"FIFA has nothing to do with politics" said Emmanuel Maradas, a FIFA spokesman and special assistant to Sepp Blatter, the organisation's president.
"Iran is a FIFA member, they have qualified for the World Cup and they will be there to play football for the good of Iranian youth and for the good of peace."
The idea of expelling Iran from the tournament in Germany was raised by European and Israeli politicians after Mahmoud Ahmadinejad, the Iranian president, described the Nazi Holocaust as a "myth" and Iran resumed disputed nuclear activities.
Iran's national squad is scheduled to play its first match against Mexico in Nuremberg on June 11. The other teams in qualifying Group D are Portugal and Angola.
Some critics have suggested that the UN Security Council should act to ban the Iranian squad from the final tournament.
"The Security Council's decisions are not a concern of FIFA," Maradas. "Iran will be welcome in Germany."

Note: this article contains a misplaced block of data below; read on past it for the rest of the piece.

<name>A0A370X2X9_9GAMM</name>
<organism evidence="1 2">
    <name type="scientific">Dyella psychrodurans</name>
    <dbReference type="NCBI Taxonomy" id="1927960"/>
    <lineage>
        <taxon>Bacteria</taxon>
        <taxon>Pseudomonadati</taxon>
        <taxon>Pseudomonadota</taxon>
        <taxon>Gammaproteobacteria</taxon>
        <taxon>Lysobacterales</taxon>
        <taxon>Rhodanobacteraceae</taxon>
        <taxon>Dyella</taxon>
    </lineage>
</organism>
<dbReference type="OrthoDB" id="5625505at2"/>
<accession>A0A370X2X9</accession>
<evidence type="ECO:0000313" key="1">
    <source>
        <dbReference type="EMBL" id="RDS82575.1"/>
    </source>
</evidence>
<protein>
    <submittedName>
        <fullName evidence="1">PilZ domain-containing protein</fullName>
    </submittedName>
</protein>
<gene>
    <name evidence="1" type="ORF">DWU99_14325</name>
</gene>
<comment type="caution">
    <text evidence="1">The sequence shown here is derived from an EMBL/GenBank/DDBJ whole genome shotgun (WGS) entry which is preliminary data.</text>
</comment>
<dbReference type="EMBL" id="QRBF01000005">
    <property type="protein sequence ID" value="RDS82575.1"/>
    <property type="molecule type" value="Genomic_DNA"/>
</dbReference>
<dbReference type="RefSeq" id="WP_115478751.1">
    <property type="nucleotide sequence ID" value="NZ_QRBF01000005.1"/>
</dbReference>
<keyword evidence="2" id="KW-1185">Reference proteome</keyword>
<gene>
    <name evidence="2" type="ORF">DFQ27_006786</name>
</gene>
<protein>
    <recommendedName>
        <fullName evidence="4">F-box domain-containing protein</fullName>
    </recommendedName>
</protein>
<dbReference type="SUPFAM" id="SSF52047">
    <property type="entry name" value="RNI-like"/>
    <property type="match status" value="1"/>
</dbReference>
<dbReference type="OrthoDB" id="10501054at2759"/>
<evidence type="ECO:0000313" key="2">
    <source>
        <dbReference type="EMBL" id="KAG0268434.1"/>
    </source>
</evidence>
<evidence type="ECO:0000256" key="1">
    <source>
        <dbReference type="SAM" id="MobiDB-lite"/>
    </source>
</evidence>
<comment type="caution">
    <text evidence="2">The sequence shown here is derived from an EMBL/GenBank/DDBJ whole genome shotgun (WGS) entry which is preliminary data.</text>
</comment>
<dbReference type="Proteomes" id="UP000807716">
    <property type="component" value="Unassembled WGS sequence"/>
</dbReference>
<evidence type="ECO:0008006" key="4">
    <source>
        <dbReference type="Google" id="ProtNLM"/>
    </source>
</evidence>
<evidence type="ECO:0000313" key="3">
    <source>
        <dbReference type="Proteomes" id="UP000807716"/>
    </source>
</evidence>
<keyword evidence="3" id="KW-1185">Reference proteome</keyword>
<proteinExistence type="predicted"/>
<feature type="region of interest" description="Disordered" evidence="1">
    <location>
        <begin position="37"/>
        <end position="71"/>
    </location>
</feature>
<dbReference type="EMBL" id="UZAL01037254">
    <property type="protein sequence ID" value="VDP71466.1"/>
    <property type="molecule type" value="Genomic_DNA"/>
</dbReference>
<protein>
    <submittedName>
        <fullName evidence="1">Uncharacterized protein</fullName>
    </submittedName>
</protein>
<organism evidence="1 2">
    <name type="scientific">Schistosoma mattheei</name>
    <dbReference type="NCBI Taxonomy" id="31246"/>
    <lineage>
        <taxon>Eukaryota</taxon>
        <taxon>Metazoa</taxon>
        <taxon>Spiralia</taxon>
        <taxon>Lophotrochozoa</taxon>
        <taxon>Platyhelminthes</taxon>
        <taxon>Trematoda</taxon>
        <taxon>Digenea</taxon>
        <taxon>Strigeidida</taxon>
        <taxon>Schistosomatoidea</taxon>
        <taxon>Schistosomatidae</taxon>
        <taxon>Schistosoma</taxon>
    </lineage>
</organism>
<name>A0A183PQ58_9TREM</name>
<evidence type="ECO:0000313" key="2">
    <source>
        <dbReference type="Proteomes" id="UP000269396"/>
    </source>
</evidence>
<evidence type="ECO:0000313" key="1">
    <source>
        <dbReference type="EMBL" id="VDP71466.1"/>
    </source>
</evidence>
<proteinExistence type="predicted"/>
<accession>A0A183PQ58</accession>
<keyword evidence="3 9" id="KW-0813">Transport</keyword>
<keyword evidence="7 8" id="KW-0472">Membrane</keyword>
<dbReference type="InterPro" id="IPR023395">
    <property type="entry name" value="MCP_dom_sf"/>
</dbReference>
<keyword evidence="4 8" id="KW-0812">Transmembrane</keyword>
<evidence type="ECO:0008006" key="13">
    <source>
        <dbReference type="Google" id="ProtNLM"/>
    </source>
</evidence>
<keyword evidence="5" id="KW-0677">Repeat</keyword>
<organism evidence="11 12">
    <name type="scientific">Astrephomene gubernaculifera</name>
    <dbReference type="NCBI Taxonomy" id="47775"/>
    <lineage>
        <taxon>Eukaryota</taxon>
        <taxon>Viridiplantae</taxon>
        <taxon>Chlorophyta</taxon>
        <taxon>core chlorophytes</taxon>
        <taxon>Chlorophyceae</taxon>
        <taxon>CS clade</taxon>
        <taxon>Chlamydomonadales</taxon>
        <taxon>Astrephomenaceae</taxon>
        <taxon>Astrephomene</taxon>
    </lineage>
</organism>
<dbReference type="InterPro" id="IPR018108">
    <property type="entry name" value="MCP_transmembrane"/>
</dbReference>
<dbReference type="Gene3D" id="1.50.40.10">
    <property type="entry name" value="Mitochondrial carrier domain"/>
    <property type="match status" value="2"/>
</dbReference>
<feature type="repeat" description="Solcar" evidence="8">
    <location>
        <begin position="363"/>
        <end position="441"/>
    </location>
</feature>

On Friday, Iran and the European Union were reported to be inching towards a compromise that would allow Tehran to run a scaled-down version of a uranium enrichment programme.
The development was significant because the Europeans and the United States have for years opposed allowing Iran any kind of enrichment capability with the potential for misuse to develop atomic weapons.
Maradas was in Jakarta at the head of a FIFA delegation taking the newly renovated World Cup trophy on a tour of 29 nations in Africa, the Americas, Asia, Australia and Europe.